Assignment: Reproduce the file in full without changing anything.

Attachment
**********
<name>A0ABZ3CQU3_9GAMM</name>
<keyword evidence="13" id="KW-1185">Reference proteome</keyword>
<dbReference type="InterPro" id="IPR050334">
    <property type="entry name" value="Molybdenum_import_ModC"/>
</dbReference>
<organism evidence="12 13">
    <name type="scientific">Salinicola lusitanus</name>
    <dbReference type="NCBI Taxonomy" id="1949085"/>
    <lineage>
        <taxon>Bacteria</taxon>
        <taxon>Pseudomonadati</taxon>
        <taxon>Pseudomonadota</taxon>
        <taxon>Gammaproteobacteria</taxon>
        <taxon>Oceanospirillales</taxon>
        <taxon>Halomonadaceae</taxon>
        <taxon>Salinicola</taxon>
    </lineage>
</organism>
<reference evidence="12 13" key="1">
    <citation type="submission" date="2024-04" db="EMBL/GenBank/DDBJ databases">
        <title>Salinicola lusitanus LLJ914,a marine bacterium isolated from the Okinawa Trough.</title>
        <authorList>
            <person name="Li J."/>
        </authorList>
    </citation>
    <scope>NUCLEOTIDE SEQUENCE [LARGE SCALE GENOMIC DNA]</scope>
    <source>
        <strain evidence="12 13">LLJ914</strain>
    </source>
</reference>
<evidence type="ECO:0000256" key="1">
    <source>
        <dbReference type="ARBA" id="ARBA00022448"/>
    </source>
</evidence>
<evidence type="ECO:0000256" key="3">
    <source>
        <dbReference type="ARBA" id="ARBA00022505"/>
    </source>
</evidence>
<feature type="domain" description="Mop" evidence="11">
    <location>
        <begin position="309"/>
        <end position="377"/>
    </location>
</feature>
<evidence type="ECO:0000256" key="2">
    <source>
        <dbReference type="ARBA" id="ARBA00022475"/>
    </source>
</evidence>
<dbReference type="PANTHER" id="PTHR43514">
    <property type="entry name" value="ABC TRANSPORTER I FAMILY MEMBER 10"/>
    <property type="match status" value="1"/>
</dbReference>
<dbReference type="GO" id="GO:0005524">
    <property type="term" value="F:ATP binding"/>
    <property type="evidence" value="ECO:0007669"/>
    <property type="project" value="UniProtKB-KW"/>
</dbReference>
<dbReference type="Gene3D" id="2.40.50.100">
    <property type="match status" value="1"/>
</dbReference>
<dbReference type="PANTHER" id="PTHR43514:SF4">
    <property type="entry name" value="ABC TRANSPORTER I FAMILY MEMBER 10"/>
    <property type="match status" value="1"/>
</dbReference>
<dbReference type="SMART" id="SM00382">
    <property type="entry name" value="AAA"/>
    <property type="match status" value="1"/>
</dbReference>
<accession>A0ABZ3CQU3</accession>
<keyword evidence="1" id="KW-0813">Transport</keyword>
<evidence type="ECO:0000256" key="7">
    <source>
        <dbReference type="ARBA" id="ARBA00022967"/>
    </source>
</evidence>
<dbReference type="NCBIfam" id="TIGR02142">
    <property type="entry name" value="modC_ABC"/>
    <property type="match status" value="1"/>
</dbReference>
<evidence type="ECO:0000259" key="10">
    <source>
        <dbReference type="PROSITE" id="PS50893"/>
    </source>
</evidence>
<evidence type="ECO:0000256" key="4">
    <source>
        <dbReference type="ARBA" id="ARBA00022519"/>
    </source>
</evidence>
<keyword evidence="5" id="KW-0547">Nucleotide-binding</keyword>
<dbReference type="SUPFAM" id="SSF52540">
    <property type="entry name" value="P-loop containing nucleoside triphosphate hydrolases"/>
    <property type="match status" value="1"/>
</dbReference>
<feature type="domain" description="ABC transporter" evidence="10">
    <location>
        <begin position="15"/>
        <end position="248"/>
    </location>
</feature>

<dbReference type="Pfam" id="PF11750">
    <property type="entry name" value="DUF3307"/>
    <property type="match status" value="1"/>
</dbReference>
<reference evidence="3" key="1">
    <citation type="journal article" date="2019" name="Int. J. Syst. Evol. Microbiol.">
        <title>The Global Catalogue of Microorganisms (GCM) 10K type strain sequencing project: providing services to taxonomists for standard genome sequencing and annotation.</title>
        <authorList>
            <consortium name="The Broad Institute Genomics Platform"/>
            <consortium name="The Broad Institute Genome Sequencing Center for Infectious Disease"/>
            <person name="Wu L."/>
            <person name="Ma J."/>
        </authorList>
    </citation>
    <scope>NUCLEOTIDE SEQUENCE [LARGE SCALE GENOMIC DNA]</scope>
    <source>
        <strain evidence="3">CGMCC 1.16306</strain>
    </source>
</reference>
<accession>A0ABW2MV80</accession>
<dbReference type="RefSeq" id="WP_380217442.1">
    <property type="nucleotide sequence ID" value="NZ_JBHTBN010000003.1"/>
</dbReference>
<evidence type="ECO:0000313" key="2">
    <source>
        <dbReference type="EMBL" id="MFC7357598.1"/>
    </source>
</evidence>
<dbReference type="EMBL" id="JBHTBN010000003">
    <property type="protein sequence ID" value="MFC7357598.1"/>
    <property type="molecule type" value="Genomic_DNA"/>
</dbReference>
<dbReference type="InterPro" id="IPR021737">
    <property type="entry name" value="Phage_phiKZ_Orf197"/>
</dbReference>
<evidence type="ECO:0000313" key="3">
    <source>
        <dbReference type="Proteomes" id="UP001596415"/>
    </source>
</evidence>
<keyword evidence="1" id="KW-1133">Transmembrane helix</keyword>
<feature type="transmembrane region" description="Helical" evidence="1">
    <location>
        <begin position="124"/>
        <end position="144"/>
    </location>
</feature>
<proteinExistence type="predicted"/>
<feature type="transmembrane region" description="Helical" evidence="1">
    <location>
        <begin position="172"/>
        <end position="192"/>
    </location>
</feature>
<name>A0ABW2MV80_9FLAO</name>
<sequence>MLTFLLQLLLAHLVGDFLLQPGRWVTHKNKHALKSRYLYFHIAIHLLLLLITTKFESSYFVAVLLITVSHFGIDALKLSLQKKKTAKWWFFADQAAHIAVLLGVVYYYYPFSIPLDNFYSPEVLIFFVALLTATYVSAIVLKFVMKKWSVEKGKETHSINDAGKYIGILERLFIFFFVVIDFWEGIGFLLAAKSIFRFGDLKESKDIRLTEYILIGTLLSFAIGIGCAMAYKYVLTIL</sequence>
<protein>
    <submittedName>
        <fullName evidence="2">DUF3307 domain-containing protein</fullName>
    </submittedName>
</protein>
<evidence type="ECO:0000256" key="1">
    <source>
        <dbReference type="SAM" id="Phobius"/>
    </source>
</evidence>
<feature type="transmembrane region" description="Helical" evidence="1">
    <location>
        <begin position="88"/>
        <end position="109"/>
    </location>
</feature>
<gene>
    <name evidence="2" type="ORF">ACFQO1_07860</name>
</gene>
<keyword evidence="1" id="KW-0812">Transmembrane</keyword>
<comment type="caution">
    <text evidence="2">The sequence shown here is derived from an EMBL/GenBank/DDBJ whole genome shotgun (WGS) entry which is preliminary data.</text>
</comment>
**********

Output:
<name>A0ABZ3CQU3_9GAMM</name>
<keyword evidence="13" id="KW-1185">Reference proteome</keyword>
<dbReference type="InterPro" id="IPR050334">
    <property type="entry name" value="Molybdenum_import_ModC"/>
</dbReference>
<organism evidence="12 13">
    <name type="scientific">Salinicola lusitanus</name>
    <dbReference type="NCBI Taxonomy" id="1949085"/>
    <lineage>
        <taxon>Bacteria</taxon>
        <taxon>Pseudomonadati</taxon>
        <taxon>Pseudomonadota</taxon>
        <taxon>Gammaproteobacteria</taxon>
        <taxon>Oceanospirillales</taxon>
        <taxon>Halomonadaceae</taxon>
        <taxon>Salinicola</taxon>
    </lineage>
</organism>
<reference evidence="12 13" key="1">
    <citation type="submission" date="2024-04" db="EMBL/GenBank/DDBJ databases">
        <title>Salinicola lusitanus LLJ914,a marine bacterium isolated from the Okinawa Trough.</title>
        <authorList>
            <person name="Li J."/>
        </authorList>
    </citation>
    <scope>NUCLEOTIDE SEQUENCE [LARGE SCALE GENOMIC DNA]</scope>
    <source>
        <strain evidence="12 13">LLJ914</strain>
    </source>
</reference>
<evidence type="ECO:0000256" key="1">
    <source>
        <dbReference type="ARBA" id="ARBA00022448"/>
    </source>
</evidence>
<evidence type="ECO:0000256" key="3">
    <source>
        <dbReference type="ARBA" id="ARBA00022505"/>
    </source>
</evidence>
<feature type="domain" description="Mop" evidence="11">
    <location>
        <begin position="309"/>
        <end position="377"/>
    </location>
</feature>
<evidence type="ECO:0000256" key="2">
    <source>
        <dbReference type="ARBA" id="ARBA00022475"/>
    </source>
</evidence>
<dbReference type="PANTHER" id="PTHR43514">
    <property type="entry name" value="ABC TRANSPORTER I FAMILY MEMBER 10"/>
    <property type="match status" value="1"/>
</dbReference>
<dbReference type="GO" id="GO:0005524">
    <property type="term" value="F:ATP binding"/>
    <property type="evidence" value="ECO:0007669"/>
    <property type="project" value="UniProtKB-KW"/>
</dbReference>
<dbReference type="Gene3D" id="2.40.50.100">
    <property type="match status" value="1"/>
</dbReference>
<dbReference type="PANTHER" id="PTHR43514:SF4">
    <property type="entry name" value="ABC TRANSPORTER I FAMILY MEMBER 10"/>
    <property type="match status" value="1"/>
</dbReference>
<dbReference type="SMART" id="SM00382">
    <property type="entry name" value="AAA"/>
    <property type="match status" value="1"/>
</dbReference>
<accession>A0ABZ3CQU3</accession>
<keyword evidence="1" id="KW-0813">Transport</keyword>
<evidence type="ECO:0000256" key="7">
    <source>
        <dbReference type="ARBA" id="ARBA00022967"/>
    </source>
</evidence>
<dbReference type="NCBIfam" id="TIGR02142">
    <property type="entry name" value="modC_ABC"/>
    <property type="match status" value="1"/>
</dbReference>
<evidence type="ECO:0000259" key="10">
    <source>
        <dbReference type="PROSITE" id="PS50893"/>
    </source>
</evidence>
<evidence type="ECO:0000256" key="4">
    <source>
        <dbReference type="ARBA" id="ARBA00022519"/>
    </source>
</evidence>
<keyword evidence="5" id="KW-0547">Nucleotide-binding</keyword>
<dbReference type="SUPFAM" id="SSF52540">
    <property type="entry name" value="P-loop containing nucleoside triphosphate hydrolases"/>
    <property type="match status" value="1"/>
</dbReference>
<feature type="domain" description="ABC transporter" evidence="10">
    <location>
        <begin position="15"/>
        <end position="248"/>
    </location>
</feature>

<dbReference type="Pfam" id="PF11750">
    <property type="entry name" value="DUF3307"/>
    <property type="match status" value="1"/>
</dbReference>
<reference evidence="3" key="1">
    <citation type="journal article" date="2019" name="Int. J. Syst. Evol. Microbiol.">
        <title>The Global Catalogue of Microorganisms (GCM) 10K type strain sequencing project: providing services to taxonomists for standard genome sequencing and annotation.</title>
        <authorList>
            <consortium name="The Broad Institute Genomics Platform"/>
            <consortium name="The Broad Institute Genome Sequencing Center for Infectious Disease"/>
            <person name="Wu L."/>
            <person name="Ma J."/>
        </authorList>
    </citation>
    <scope>NUCLEOTIDE SEQUENCE [LARGE SCALE GENOMIC DNA]</scope>
    <source>
        <strain evidence="3">CGMCC 1.16306</strain>
    </source>
</reference>
<accession>A0ABW2MV80</accession>
<dbReference type="RefSeq" id="WP_380217442.1">
    <property type="nucleotide sequence ID" value="NZ_JBHTBN010000003.1"/>
</dbReference>
<evidence type="ECO:0000313" key="2">
    <source>
        <dbReference type="EMBL" id="MFC7357598.1"/>
    </source>
</evidence>
<dbReference type="EMBL" id="JBHTBN010000003">
    <property type="protein sequence ID" value="MFC7357598.1"/>
    <property type="molecule type" value="Genomic_DNA"/>
</dbReference>
<dbReference type="InterPro" id="IPR021737">
    <property type="entry name" value="Phage_phiKZ_Orf197"/>
</dbReference>
<evidence type="ECO:0000313" key="3">
    <source>
        <dbReference type="Proteomes" id="UP001596415"/>
    </source>
</evidence>
<keyword evidence="1" id="KW-1133">Transmembrane helix</keyword>
<feature type="transmembrane region" description="Helical" evidence="1">
    <location>
        <begin position="124"/>
        <end position="144"/>
    </location>
</feature>
<proteinExistence type="predicted"/>
<feature type="transmembrane region" description="Helical" evidence="1">
    <location>
        <begin position="172"/>
        <end position="192"/>
    </location>
</feature>
<name>A0ABW2MV80_9FLAO</name>
<sequence>MLTFLLQLLLAHLVGDFLLQPGRWVTHKNKHALKSRYLYFHIAIHLLLLLITTKFESSYFVAVLLITVSHFGIDALKLSLQKKKTAKWWFFADQAAHIAVLLGVVYYYYPFSIPLDNFYSPEVLIFFVALLTATYVSAIVLKFVMKKWSVEKGKETHSINDAGKYIGILERLFIFFFVVIDFWEGIGFLLAAKSIFRFGDLKESKDIRLTEYILIGTLLSFAIGIGCAMAYKYVLTIL</sequence>
<protein>
    <submittedName>
        <fullName evidence="2">DUF3307 domain-containing protein</fullName>
    </submittedName>
</protein>
<evidence type="ECO:0000256" key="1">
    <source>
        <dbReference type="SAM" id="Phobius"/>
    </source>
</evidence>
<feature type="transmembrane region" description="Helical" evidence="1">
    <location>
        <begin position="88"/>
        <end position="109"/>
    </location>
</feature>
<gene>
    <name evidence="2" type="ORF">ACFQO1_07860</name>
</gene>
<keyword evidence="1" id="KW-0812">Transmembrane</keyword>
<comment type="caution">
    <text evidence="2">The sequence shown here is derived from an EMBL/GenBank/DDBJ whole genome shotgun (WGS) entry which is preliminary data.</text>
</comment>